Aleppo Pepper + Mozzarella Sourdough

I finally got my hands on some Aleppo pepper and knew it needed to go into some bread. Aleppo pepper, in my opinion, is like a combination of sun dried tomatoes, red pepper flakes and paprika. It has a slight smokiness and a lot of earthiness without an overwhelming kick of heat. I paired the pepper with some mozzarella cheese in these loaves to give it a little more savoriness.

Schedule

Using the lazy sourdough method is actually quite simple. The real key to this method is that you can use your unfed starter straight from the fridge without the need to make a levain. There’s also no autolyse which saves about 30 minutes.

Schedule: Here’s a link to the lazy sourdough method.

The exact schedule I used is at the bottom of this post.

Ingredients:

This recipe makes two loaves. Simply divide all the ingredients in half if you only want one loaf.

Dough

  • 900g bread flour
  • 100g dark rye flour
  • 750g filtered water @ 88’F
  • 200g unfed starter straight from fridge (100% hydration)
  • 120g mozzarella cheese (cut into 1/4″ cubes)
  • 10g Aleppo pepper
  • 22g sea salt
Chopped mozzarella and Aleppo pepper ready to go into the dough

Method:

After mixing the dough, I performed 4 stretch and folds within the first 2 hours, adding the Aleppo pepper and mozzarella cheese during the first fold. I let the dough bulk ferment at room temperature for a total of 8 hours. If your kitchen is warmer than 68’F, it might take a little less time to bulk ferment.

Once the dough had doubled, I shaped it into loaves and put them in bannetons that I liberally dusted with rice flour. I put the bannetons in vegetable bags and then placed them in the fridge for a 17 hour cold proof.

One hour before baking I started preheating the oven, with dutch ovens inside, to 450’F. When it was time to bake, I took the loaves straight from the fridge and placed them in the preheated dutch ovens, gave them a quick score and then put them in the oven.

I baked the loaves at 450’F for 20 minutes covered, then removed the lid of the dutch ovens and baked for an additional 30 minutes.

Result:

I had no idea how much Aleppo pepper to use in this bake, so I took a wild guess and landed on 10g. I mostly came to that number by pouring it out in a small bowl until it looked like it would be enough. Well, my guess was probably under what it should have been since the flavor, color and aroma of the pepper is pretty muted. You still get some slight earthiness and coloration, but not quite what I was expecting.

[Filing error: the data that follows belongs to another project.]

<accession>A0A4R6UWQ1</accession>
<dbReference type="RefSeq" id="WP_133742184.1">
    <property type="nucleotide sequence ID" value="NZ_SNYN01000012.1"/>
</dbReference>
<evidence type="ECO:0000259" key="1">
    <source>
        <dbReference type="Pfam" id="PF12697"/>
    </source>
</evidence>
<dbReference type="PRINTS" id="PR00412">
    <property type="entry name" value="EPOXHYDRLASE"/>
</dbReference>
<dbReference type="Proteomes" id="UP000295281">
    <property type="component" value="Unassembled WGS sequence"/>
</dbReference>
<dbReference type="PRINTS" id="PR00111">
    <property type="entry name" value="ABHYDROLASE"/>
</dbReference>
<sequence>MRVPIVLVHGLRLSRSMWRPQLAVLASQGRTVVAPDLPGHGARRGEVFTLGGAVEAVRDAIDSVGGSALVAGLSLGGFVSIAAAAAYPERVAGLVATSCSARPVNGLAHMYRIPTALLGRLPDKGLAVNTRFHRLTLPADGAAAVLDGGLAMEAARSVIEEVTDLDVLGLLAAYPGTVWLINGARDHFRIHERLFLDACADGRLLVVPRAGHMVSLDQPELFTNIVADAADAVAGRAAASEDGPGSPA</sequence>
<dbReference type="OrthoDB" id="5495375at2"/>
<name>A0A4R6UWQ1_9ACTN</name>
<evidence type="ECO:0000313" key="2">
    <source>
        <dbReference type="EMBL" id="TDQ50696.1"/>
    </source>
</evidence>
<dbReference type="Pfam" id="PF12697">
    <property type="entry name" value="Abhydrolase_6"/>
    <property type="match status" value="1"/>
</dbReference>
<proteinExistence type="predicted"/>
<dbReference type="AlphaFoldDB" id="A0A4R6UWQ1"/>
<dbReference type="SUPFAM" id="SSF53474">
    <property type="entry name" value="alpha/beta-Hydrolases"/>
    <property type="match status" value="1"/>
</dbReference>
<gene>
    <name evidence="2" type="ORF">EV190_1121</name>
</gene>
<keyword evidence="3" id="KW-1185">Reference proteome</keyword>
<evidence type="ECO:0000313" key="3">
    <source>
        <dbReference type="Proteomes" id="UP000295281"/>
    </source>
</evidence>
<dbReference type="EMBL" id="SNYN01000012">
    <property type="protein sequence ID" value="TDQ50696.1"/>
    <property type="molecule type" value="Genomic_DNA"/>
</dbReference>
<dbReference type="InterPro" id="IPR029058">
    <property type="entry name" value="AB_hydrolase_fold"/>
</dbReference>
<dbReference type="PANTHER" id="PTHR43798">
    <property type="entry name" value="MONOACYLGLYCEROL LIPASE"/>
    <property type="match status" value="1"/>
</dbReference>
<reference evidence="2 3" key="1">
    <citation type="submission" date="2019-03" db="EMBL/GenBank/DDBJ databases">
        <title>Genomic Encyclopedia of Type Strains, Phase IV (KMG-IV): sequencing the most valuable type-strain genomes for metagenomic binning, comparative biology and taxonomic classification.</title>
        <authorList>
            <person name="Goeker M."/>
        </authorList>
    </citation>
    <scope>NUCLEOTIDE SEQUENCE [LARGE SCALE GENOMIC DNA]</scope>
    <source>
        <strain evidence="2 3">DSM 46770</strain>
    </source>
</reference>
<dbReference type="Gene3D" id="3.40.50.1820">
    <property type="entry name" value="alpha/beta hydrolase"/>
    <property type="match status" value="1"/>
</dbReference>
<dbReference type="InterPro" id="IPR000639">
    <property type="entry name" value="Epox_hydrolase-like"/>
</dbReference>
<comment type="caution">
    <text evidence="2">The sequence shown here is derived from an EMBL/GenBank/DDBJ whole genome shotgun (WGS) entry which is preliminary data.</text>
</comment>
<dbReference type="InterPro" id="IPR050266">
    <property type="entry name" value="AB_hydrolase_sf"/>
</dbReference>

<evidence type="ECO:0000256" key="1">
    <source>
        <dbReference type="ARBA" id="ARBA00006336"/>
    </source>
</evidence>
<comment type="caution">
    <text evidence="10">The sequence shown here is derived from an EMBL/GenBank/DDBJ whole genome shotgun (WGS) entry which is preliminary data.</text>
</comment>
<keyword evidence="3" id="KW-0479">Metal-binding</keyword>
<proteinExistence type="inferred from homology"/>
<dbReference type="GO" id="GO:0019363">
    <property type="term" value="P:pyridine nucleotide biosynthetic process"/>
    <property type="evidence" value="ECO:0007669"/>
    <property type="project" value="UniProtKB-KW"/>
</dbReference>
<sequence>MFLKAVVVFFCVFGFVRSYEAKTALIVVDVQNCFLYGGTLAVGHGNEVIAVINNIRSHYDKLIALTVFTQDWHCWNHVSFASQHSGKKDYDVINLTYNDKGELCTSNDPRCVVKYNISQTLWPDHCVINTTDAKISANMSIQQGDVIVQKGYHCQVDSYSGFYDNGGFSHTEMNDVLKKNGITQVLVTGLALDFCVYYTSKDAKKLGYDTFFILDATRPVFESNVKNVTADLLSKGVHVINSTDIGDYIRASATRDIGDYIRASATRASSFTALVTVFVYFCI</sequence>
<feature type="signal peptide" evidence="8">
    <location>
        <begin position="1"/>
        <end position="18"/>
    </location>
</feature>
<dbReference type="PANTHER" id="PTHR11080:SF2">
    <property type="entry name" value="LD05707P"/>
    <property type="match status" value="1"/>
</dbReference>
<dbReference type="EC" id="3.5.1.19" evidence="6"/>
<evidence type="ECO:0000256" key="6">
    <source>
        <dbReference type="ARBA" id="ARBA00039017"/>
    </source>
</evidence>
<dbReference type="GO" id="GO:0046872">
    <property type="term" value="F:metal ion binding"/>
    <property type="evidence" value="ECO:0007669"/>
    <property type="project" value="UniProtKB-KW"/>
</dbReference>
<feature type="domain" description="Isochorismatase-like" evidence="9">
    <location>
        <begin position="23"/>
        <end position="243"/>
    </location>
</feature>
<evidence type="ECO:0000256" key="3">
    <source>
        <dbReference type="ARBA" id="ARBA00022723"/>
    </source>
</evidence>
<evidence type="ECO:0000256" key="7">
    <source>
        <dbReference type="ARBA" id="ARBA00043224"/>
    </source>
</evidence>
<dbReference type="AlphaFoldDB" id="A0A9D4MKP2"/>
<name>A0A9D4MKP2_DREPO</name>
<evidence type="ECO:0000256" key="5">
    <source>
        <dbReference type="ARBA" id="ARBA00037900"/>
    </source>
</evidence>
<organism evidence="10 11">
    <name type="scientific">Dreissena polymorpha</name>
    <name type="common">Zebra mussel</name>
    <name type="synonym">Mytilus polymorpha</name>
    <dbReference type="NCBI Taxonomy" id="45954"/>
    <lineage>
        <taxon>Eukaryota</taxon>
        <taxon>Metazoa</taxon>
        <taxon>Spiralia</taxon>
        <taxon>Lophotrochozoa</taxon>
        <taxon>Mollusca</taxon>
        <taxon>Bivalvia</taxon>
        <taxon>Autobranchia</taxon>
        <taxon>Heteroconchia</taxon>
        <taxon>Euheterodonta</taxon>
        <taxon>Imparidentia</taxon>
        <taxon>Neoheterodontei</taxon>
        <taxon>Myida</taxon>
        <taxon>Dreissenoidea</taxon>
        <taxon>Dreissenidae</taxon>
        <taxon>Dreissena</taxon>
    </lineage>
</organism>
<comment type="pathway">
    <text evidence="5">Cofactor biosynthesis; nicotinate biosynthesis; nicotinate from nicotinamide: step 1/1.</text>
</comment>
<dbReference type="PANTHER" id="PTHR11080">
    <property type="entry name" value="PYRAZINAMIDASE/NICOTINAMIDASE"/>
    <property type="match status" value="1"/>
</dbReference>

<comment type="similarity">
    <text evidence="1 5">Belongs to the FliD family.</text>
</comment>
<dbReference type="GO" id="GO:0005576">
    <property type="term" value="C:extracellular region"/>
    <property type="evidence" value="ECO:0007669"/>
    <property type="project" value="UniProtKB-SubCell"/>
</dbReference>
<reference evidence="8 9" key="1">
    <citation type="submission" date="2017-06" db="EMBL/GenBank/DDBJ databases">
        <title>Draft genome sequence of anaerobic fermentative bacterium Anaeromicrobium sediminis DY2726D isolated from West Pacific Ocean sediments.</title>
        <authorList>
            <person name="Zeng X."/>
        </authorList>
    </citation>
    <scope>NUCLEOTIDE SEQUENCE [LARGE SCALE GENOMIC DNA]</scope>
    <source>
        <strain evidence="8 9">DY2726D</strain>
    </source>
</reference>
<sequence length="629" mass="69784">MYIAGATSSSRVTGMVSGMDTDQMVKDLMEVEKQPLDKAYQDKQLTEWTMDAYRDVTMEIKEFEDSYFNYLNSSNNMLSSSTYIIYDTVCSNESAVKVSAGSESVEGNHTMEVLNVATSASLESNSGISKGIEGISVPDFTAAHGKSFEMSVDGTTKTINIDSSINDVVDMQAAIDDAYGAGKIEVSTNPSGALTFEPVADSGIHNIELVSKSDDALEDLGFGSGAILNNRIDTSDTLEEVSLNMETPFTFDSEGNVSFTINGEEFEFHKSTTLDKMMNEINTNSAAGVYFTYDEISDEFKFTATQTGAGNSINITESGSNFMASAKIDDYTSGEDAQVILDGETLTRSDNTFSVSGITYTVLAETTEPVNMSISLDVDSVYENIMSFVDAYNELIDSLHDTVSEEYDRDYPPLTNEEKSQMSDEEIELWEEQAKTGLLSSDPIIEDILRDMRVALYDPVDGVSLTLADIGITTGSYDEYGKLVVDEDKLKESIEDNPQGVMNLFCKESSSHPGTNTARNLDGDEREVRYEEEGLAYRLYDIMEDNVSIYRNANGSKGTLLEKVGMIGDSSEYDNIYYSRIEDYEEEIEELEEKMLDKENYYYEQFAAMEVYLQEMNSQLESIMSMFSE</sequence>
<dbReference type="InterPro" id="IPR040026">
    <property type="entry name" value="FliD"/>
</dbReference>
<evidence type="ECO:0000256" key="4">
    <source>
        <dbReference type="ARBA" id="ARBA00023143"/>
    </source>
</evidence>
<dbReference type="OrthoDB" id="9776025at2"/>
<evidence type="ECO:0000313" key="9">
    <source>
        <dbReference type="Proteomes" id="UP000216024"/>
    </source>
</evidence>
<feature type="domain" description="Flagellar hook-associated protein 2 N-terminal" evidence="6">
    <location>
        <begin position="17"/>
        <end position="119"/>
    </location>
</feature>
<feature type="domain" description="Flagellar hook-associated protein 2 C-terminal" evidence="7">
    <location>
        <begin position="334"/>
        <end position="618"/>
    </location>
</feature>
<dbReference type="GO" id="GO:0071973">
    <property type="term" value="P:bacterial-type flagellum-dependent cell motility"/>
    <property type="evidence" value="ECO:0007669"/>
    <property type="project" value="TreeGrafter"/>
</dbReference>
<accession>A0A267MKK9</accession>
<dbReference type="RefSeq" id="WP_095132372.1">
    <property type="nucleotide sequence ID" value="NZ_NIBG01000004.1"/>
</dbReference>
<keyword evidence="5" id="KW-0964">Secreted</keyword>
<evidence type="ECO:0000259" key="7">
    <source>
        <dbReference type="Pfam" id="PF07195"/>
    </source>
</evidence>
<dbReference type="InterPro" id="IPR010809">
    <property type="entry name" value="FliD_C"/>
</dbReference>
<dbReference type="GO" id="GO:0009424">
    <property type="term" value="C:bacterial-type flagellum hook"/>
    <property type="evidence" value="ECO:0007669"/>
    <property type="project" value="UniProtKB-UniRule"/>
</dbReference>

As far as the bread itself looks, it rose and vented fantastically. The cheese oozed out in several spots which I always think gives loaves a really cool appearance. The crumb is fairly compact with a few larger holes. If you’ve read any of my other posts here, you’ll know that this is the type of crumb structure I look for. I don’t want too big of holes or else it’s useless for slathering with butter, jam, cheese, etc.

The crust is just about perfect in my opinion. I could have gone a few more minutes in the oven but I still prefer mine on the lesser side of the caramelization (did I just make up a word?) scale than almost looking burnt.

There’s a ton of blistering on the loaves thanks to the long cold proof in the fridge. I love how the blisters look and it’s always a good sign that the crust is going to be well formed and full of flavor.

My Baking Notes

  • Ambient Temperature @ mixing: 68’F
  • Mixed @ 11:50am on December 10th
  • Dough was 79’F at mixing
  • 4 stretch and folds in first 2 hours
  • Started proof @ 7:50pm on December 10th
  • Preheated oven @ 12:15pm on December 11h (~17 hour cold proof)
  • Out of fridge and into oven @ 1:15pm

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